I love being in the kitchen on Thanksgiving. Between the delicious smells, nice company and constant foot traffic (everyone finds a reason to stop by the kitchen on Thanksgiving!), it’s the place to be in the lead-up to the year’s most sumptuous meal. But anyone who’s ever hoisted a turkey out of the oven or chopped so many veggies their wrists have cramped knows that making Thanksgiving dinner can be hard work. And though a lot of attention is paid to the calories consumed on Thanksgiving, not that much thought is given to the calories burned. It turns out to be a lot.
Don’t Miss: The Best & Worst Thanksgiving Foods for Your Health...read full post »
Thanksgiving is quickly becoming my favorite holiday. And why not? It’s a great time to hang out with family, watch football and, of course, eat an amazing meal.
Most people think of Thanksgiving dinner as being a bit of a calorie bomb. And, really, it is: in a recent issue of EatingWell we estimated that the Turkey Day meal clocks at least 2,800 calories.
Sure, it’s only once a year and no big deal when balanced against healthy eating habits the rest of the time. But that argument obscures an important fact: even while it’s high in calories, the Thanksgiving menu is full of healthy foods. Check out some of...read full post »
What’s the best part of Thanksgiving? The turkey? No way. It’s the stuffing. And to think there was a time when I thought stuffing could only be made from a box! Don’t get me wrong—boxed stuffing is good, but premade packages of stuffing are a real damper in the creativity department. (Not to mention they’re loaded with sodium and other not-so-wholesome ingredients in the form of preservatives.)
Recipes to Try: Easy Thanksgiving Stuffing Recipes
Homemade stuffing is ridiculously easy to make, but there are a few things you can do that would ruin a perfectly good stuffing. Here are a few mistakes to avoid when you’re making stuffing from scratch, and tips to fix your stuffing.
Watch:...read full post »
There’s a lot that’s changed about Thanksgiving in the years since the Pilgrims gathered for their first meal of thanks. For instance, they weren’t were watching the Macy’s Thanksgiving Day parade while they basted their bird (that started in 1924) or rummaging through sale racks for a bargain sweater the day after on Black Friday. Here are a few fun Thanksgiving food facts to mull over while you enjoy your meal.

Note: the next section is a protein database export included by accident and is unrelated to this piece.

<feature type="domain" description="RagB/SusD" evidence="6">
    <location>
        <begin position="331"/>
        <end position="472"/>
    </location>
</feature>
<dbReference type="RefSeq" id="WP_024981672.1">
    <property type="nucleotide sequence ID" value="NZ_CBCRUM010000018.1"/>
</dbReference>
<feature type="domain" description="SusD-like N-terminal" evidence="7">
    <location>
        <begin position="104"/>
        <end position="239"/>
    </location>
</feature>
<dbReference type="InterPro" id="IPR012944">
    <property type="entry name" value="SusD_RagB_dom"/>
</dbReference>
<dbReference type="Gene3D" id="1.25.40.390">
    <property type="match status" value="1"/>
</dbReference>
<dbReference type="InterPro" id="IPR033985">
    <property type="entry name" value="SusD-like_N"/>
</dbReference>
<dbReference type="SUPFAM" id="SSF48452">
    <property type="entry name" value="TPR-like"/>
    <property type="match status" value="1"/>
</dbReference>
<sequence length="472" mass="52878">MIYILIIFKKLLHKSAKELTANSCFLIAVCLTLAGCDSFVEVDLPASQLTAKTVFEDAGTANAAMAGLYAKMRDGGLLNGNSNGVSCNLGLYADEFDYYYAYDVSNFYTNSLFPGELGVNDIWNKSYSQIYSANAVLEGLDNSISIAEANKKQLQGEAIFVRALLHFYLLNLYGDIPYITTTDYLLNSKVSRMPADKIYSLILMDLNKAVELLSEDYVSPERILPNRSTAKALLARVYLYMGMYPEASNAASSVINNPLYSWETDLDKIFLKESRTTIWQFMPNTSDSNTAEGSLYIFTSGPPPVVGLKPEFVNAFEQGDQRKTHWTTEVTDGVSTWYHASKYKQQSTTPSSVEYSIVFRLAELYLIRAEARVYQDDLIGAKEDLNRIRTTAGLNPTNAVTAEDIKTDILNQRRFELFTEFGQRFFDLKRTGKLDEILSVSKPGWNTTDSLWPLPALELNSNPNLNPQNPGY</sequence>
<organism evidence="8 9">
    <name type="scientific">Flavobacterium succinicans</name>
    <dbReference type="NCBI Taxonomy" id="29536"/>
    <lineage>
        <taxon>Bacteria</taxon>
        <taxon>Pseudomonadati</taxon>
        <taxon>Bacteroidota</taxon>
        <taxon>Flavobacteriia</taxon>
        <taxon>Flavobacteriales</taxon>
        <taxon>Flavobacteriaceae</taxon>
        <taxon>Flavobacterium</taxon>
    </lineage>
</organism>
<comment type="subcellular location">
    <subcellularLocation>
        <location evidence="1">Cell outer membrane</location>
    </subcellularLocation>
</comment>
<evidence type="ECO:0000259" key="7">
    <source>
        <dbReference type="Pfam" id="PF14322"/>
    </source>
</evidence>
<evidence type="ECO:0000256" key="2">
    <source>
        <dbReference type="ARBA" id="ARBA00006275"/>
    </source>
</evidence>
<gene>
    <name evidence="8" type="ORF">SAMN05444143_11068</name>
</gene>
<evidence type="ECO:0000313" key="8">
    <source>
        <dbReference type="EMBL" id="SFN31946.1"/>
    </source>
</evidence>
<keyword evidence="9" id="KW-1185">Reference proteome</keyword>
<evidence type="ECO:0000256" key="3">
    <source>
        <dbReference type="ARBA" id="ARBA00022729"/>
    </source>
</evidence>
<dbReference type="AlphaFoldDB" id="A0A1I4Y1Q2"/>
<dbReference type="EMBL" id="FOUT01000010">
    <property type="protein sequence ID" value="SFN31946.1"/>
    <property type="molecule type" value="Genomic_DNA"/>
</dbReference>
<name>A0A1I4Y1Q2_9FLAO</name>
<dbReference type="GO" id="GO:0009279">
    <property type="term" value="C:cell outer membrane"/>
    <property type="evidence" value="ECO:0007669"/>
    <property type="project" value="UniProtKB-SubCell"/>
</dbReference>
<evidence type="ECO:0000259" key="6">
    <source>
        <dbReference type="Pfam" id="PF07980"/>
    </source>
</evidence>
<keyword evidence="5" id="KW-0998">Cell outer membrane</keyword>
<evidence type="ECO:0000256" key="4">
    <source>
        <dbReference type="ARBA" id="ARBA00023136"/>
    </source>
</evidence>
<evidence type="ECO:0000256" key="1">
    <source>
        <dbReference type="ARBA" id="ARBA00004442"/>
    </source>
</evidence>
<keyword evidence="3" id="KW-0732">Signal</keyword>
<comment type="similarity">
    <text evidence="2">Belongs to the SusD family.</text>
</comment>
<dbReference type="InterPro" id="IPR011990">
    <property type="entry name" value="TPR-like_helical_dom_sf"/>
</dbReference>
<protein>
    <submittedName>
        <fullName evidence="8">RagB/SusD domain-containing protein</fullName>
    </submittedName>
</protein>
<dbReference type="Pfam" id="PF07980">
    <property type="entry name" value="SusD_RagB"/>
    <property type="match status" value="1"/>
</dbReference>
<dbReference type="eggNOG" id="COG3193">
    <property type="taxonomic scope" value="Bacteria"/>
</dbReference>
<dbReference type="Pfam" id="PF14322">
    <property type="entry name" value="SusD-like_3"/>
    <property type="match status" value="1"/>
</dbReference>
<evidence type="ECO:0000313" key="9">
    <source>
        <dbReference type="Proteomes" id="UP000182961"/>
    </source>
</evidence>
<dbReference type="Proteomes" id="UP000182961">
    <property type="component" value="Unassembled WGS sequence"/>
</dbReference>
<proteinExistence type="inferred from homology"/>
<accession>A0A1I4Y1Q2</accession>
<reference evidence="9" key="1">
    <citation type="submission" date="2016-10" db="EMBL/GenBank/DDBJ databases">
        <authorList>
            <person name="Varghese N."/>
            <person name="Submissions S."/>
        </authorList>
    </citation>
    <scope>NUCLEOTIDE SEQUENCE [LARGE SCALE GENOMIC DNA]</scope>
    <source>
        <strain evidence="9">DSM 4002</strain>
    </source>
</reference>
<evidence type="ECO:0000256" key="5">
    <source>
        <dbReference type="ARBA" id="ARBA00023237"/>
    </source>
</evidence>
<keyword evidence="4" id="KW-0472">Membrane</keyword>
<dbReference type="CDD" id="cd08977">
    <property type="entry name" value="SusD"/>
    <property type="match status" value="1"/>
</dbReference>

1. Thanksgiving Hasn't Always Been a National Holiday
What do nursery rhymes and Thanksgiving have in common? Sarah Josepha Hale, a magazine editor who also happened to write “Mary Had a Little Lamb.” She lobbied for making Thanksgiving a national holiday. Seventeen years and five presidents later, Abraham Lincoln finally established Thanksgiving as a holiday in 1863. You go, girl...
We have an open-door policy when it comes to Thanksgiving: we welcome in anyone who turns up. Especially this year, when the wild fall weather has made travel planning difficult and unpredictable, chances are a lot more people will be staying closer to home. Their last-minute plans mean I’ll want to cook a big turkey, to make sure we have enough. Chances are good that I’ll go overboard (Thanksgiving math always trips me up—is it 20 ounces per person or 20 minutes per pound?) and that means leftovers.
Good—I love leftovers. They call for creativity and resourcefulness so it doesn’t taste like you’re eating the same thing night after night. Here are 5 dinner recipes that use leftover turkey in deliciously new, healthy ways.
...read full post »